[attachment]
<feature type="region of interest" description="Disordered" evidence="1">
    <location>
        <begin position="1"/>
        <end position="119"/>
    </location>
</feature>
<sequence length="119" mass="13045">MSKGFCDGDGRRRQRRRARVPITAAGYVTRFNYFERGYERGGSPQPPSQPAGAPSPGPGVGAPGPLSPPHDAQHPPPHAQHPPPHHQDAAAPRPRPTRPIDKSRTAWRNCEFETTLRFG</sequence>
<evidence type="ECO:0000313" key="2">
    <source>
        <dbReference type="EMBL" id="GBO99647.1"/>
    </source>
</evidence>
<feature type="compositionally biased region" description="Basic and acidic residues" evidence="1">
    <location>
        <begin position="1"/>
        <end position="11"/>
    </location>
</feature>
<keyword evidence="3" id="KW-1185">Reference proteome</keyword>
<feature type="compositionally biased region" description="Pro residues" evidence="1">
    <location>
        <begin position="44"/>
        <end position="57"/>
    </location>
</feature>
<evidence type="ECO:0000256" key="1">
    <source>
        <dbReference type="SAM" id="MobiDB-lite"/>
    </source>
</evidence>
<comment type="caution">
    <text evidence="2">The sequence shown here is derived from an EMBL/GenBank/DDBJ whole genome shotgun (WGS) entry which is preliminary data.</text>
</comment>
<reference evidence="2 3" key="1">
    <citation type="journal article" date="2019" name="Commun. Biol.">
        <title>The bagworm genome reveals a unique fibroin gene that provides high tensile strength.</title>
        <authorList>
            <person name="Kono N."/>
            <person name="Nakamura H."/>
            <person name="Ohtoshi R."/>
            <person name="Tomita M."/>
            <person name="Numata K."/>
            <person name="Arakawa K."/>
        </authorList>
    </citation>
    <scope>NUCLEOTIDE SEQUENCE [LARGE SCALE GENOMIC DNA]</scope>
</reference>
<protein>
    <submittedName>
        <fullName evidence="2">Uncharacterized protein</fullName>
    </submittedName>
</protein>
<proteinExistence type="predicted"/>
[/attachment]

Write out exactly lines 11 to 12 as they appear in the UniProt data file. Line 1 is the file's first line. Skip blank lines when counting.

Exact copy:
    </source>
</evidence>